Pubdate: Sun, 22 Feb 2004
Source: Orlando Sentinel (FL)
Copyright: 2004 Orlando Sentinel
Author: Dan Tracy, and Jim Leusner
Note: Series " OxyContin Under Fire "
Bookmark: (Oxycontin/Oxycodone)


For five days in October, the Orlando Sentinel ran articles about the
dangers of the powerful painkiller OxyContin. Before the final story
had been published, the newspaper was alerted to relevant omissions in
its depictions of two people featured in the series.

But it took the Sentinel almost three months after it independently
confirmed the allegations to tell readers in a Feb. 1 article that
there were errors and omissions in the stories. They are:

Not reporting that an autopsy found drugs in addition to oxycodone,
the active ingredient of OxyContin, in the system of Gerry Cover, 39,
of Kissimmee. The newspaper account of his September 2000 death
mentioned only a lethal dose of oxycodone. The paper also did not say
that he had overdosed on another pain medication three months before
being prescribed OxyContin.

Portraying David Rokisky, 36, who lived in the Tampa Bay area, as an
"accidental addict" whose idyllic life was ruined by taking OxyContin.
In fact, as the Sentinel later learned, he had a federal drug
conviction and a long history of domestic-abuse allegations and
financial problems.

In a front-page article on Feb. 5, the Sentinel promised readers a
full accounting and immediately launched an investigation into how the
reporting, editing and communication failures occurred.

Purdue Pharma, the Stamford, Conn., maker of OxyContin, charged in a
series of letters to the Sentinel that these and other purported
failures undermined the credibility of the entire "OxyContin Under
Fire" series, which was published Oct. 19-23. The result of a
nine-month investigation, the stories uncovered more than 200 deaths
statewide had been linked to the prescription drug during 2001 and

"It is difficult to admit error, and we appreciate these first steps
toward correcting the erroneous record created by the series of
articles that ran in the Orlando Sentinel last October," said Purdue
Pharma spokesman Tim Bannon. "As difficult as it may be, however, the
process of correcting the record is important and must continue.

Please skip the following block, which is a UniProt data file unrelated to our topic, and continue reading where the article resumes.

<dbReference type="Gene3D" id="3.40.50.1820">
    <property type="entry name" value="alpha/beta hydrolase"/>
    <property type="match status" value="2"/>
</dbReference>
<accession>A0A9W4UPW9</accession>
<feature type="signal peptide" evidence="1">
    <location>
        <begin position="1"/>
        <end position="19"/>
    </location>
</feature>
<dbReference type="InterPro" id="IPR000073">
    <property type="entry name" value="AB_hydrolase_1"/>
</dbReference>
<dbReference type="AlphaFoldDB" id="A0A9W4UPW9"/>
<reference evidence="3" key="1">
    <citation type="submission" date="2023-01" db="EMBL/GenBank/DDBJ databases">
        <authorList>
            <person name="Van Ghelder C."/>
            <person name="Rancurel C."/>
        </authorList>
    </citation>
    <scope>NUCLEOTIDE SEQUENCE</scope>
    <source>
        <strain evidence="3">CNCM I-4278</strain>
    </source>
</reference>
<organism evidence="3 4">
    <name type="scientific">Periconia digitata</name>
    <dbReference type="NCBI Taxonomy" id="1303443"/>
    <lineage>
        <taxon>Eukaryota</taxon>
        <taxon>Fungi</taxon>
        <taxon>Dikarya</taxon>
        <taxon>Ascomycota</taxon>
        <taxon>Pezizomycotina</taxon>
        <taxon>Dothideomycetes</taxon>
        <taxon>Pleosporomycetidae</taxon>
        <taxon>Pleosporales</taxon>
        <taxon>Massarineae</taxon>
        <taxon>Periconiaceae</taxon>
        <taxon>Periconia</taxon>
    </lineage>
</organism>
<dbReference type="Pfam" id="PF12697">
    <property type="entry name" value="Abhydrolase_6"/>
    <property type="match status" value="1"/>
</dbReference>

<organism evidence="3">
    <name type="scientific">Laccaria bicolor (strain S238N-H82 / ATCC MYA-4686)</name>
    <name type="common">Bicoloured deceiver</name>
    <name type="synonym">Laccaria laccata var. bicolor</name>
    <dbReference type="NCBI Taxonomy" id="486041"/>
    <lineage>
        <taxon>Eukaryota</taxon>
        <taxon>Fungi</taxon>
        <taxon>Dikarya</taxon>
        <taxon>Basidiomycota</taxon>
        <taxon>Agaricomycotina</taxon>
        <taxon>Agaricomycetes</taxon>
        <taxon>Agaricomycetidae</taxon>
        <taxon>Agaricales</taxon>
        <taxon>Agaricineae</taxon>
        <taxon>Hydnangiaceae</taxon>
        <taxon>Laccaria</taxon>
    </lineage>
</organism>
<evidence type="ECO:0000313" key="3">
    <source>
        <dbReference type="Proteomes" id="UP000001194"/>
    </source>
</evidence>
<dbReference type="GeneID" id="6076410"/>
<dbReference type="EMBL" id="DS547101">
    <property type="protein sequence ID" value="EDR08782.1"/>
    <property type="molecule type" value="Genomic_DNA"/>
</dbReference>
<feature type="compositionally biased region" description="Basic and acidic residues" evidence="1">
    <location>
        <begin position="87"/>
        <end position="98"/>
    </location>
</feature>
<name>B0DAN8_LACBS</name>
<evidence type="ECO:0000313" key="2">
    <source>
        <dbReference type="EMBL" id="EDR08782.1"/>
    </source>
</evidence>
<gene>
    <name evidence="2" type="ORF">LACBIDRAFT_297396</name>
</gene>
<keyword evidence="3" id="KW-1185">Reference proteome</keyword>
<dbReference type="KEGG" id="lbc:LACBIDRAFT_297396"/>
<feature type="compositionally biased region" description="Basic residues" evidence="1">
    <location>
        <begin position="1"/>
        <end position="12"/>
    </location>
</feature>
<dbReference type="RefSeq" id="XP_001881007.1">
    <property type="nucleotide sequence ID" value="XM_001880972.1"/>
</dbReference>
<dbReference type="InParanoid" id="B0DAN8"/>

Erroneous reporting about prescription medications -- like erroneous
reporting about other public-health issues -- can have a devastating
impact on the lives of innocent patients and those who care for them.
We are committed to working with the Sentinel to set the record straight."


A handyman and father of three, Cover went to his doctor because he
was seeking relief from the pain of a mild, herniated disc. He was
prescribed OxyContin in April 2000.

That worried his wife, Sylvia, because she knew he previously had
overdosed on pain medication, a fact outlined in a wrongful-death
lawsuit she filed against Purdue Pharma and Cover's doctors in January

Reporter Doris Bloodsworth, who wrote the OxyContin series, produced
an early draft of the Cover account that mentioned his prior "bad
experience" with a strong pain reliever. But her supervisor, Assistant
City Editor Mick Lochridge, said he cut the information because it
seemed vague and he did not understand its relevance.

Bloodsworth said she did not write about the other drugs --
venlafaxine, venlafaxine metabolite, mirtazapine, alprazolam and
caffeine -- found in his system during the autopsy because an official
with the Orange-Osceola Medical Examiner's Office told her Cover was
killed by OxyContin.

Polk County Medical Examiner Stephen Nelson, retained this month by
the Sentinel to examine Cover's autopsy report, said that while the
Kissimmee man had taken enough oxycodone to cause his death, the other
drugs also could have killed him.


Rokisky said he had a high-paying job as a computer-company executive,
a condo at the beach and a happy marriage until he became hooked on
OxyContin. Then, he said, his life was nearly destroyed.

The former Albuquerque, N.M., policeman was used by the Sentinel as an
example of an "accidental addict" in daily stories that ran as
companion pieces to the main articles.

But the complaints, initially from his mother-in-law and later from Purdue
Pharma, about the way Rokisky was portrayed prompted the Sentinel to take a
deeper look into his background. Extensive checks of police and court